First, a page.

How do you define insanity?
“If you can’t describe what you are doing as a process, you don’t know what you are doing.” -W. Edwards Deming
For years the School Board and Board of Supervisors have developed the county’s Capital Improvement Plan by first the School Board setting their priorities and adopting their version of the plan. The School Board would then send their plan over to the Board of Supervisors who would take a look at the proposed School Board projects, combine them with county projects, re-prioritize the whole list, then adopt the county’s Capital Improvement Plan. Projects the School Board prioritize and included in their plan may or may not have remained on the final plan adopted by the Board of Supervisors. The school division would have to live with whatever the county adopted as the final plan.
The Capital Improvement Plan (CIP) is how the county plans and finances large expense projects. Capital Improvement Plans are typically reserved for new buildings, renovation of existing buildings and park and transportation projects. The plan details estimated costs and the availability of debt from year to year.
Due to the way the county has developed the CIP for years projects get promoted and demoted on the list somewhat randomly. The current way of doing it gives members of the Board of Supervisors more powerful to advocate or eliminate projects than School Board members. It also enables stronger voiced members to advocate louder for projects in their districts over broader county needs. Over the years this had lead to situations like Ferry Farm Elementary School continuously being pushed down a list of priority and not being considered for renovation or rebuild in a timely manner.
In 2017 the two board embarked on a fix to the CIP process to adopt an actual process in which the needs of the county as a whole were examined above political or personal motivations of individual board members. The new process involved a review by committees of staff from both the school division and county administration to analyze needs, projects and prioritization. The staff committee recommendations were then sent to a joint committee of equal number of Supervisors and School Board Members to review the recommendations.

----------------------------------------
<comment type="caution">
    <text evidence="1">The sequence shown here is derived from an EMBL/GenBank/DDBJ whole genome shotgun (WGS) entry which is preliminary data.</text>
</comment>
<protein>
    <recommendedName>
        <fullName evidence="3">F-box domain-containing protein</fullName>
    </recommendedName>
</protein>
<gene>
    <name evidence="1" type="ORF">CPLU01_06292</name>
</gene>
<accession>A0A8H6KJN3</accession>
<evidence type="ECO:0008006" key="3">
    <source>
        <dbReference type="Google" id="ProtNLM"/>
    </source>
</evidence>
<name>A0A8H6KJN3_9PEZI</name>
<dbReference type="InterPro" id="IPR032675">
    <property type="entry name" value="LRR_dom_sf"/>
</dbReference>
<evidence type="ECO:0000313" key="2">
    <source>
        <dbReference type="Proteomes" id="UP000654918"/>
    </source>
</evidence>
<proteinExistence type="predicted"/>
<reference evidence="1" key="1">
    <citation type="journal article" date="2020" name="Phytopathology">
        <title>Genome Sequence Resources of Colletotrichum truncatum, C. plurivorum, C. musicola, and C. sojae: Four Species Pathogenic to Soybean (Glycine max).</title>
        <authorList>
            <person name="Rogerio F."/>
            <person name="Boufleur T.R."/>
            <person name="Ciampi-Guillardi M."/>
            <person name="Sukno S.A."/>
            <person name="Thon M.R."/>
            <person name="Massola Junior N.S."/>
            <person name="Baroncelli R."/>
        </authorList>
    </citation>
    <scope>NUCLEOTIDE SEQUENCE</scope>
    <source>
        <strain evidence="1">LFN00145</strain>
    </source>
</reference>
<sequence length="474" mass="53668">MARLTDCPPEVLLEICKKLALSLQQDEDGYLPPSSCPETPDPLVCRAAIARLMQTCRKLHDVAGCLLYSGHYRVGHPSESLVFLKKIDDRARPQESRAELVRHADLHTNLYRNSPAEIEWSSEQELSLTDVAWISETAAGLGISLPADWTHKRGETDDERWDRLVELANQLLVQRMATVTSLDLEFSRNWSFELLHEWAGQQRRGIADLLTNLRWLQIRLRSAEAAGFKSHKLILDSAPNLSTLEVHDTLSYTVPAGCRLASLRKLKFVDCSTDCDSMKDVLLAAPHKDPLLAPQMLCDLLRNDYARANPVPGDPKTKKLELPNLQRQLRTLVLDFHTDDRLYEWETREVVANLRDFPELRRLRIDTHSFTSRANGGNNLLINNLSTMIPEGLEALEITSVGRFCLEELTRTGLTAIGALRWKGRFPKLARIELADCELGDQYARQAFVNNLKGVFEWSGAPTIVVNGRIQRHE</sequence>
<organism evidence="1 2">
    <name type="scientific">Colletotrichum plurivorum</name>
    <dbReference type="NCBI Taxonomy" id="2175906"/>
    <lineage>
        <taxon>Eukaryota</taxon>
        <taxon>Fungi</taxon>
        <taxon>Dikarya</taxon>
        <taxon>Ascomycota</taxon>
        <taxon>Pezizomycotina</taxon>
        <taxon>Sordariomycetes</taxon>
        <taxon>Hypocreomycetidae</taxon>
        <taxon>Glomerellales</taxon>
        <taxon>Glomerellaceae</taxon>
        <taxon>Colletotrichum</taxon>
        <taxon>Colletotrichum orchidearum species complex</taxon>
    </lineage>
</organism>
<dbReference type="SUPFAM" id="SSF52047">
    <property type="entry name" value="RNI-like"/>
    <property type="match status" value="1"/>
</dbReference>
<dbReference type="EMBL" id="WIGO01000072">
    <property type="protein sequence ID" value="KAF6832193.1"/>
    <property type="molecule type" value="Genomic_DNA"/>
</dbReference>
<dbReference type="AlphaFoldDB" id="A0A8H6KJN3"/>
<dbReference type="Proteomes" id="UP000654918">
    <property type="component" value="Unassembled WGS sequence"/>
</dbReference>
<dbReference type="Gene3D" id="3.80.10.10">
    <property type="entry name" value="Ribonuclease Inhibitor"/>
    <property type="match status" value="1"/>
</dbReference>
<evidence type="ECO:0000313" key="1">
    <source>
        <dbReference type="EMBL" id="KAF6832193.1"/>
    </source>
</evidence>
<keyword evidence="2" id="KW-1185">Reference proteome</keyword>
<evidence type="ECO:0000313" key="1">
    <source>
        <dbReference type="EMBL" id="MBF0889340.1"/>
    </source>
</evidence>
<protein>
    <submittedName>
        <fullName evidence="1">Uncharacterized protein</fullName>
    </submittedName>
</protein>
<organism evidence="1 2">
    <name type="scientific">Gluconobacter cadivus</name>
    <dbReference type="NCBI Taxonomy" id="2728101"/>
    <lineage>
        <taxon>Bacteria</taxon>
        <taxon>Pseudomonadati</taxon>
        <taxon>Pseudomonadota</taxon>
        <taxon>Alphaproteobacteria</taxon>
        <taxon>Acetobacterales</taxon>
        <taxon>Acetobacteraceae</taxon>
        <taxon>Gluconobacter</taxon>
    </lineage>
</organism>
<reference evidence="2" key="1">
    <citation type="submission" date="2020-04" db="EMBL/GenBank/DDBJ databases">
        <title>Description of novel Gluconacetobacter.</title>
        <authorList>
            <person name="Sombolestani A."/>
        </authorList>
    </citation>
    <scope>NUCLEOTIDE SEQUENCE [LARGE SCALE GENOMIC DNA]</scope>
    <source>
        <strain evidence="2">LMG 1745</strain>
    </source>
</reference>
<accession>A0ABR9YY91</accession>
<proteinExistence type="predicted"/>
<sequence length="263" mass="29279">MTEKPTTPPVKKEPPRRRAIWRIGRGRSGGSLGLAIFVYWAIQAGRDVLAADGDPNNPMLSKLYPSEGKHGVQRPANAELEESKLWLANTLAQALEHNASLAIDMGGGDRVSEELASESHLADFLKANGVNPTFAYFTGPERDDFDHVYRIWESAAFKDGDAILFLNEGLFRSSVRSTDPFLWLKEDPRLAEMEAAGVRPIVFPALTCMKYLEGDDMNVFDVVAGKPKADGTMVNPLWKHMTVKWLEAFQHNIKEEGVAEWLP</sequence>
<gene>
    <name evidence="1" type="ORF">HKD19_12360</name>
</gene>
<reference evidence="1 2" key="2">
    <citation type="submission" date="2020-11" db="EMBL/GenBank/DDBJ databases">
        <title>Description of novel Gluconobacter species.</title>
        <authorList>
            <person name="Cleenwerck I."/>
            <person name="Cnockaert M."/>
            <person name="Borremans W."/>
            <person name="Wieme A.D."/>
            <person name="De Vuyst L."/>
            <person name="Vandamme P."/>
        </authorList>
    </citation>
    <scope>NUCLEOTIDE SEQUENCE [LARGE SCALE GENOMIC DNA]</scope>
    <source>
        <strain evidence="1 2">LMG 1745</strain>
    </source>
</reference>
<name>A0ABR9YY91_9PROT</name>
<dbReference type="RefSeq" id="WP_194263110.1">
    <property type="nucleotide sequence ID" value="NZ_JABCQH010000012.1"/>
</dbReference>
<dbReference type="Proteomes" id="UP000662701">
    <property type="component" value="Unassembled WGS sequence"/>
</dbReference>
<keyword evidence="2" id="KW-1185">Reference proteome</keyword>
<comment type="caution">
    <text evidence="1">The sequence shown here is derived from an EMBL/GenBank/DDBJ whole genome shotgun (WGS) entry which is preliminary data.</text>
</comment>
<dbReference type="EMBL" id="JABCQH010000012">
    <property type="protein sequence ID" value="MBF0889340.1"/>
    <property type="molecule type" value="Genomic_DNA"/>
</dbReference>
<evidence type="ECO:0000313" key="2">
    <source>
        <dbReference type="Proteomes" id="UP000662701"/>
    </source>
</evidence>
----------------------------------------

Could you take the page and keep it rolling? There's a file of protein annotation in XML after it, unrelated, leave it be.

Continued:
In August of 2017 both boards adopted the CIP process unanimously. In November of 2017 the two boards held the joint CIP committee meetings and discussed the projects. There was concern expressed by various members of both boards about various projects. Three projects of particular note were the new courthouse and whether it would be planned for the full $70 million replacement cost, or if it would be built in phases. A second project that created discussion was the rebuild of renovation of Ferry Farm Elementary School. And the final project of significant discussion was whether the School Board should move forward on purchasing the now vacant building owned by the Fredericksburg Christian School in north Stafford. The FCS school building is proposed to be purchased to help add capacity to the school division and potentially house parts of the division’s preschool classrooms.
After three meetings the members of the joint committee came to a decision, with some information still pending to be collected and decided up on about the courthouse rebuild, to take the recommendation back to their respective boards and continue moving forward in the process.
Somewhere along the way wires got crossed and the process fell apart. Both boards have now reverted back to the old way of developing the CIP and it appears to be ready to create strife between the boards once again. The School Board considered and adopted their version of the CIP at their April 11 meeting. They have adopted the following school division projects in the following order of priority: 1. Purchase and Renovate Fredericksburg Christian School building, 2. Renovate Ferry Farm Elementary School 3. Build High School #6 4. Rebuild Hartwood Elementary School 5. Build Elementary School #18
The sole vote against the CIP was cast by Aquia District School Board member Irene Egan, who has long advocated and supported the development of the new CIP process, citing her reason for voting “no” was due the CIP not being developed within the guidelines of the newly adopted CIP process.
The CIP is now in the court of the Board of Supervisor. They will need to decide how to work the School Board’s priorities into those of the county and may or may not accept the priorities as the School Board has sent them over to the BOS.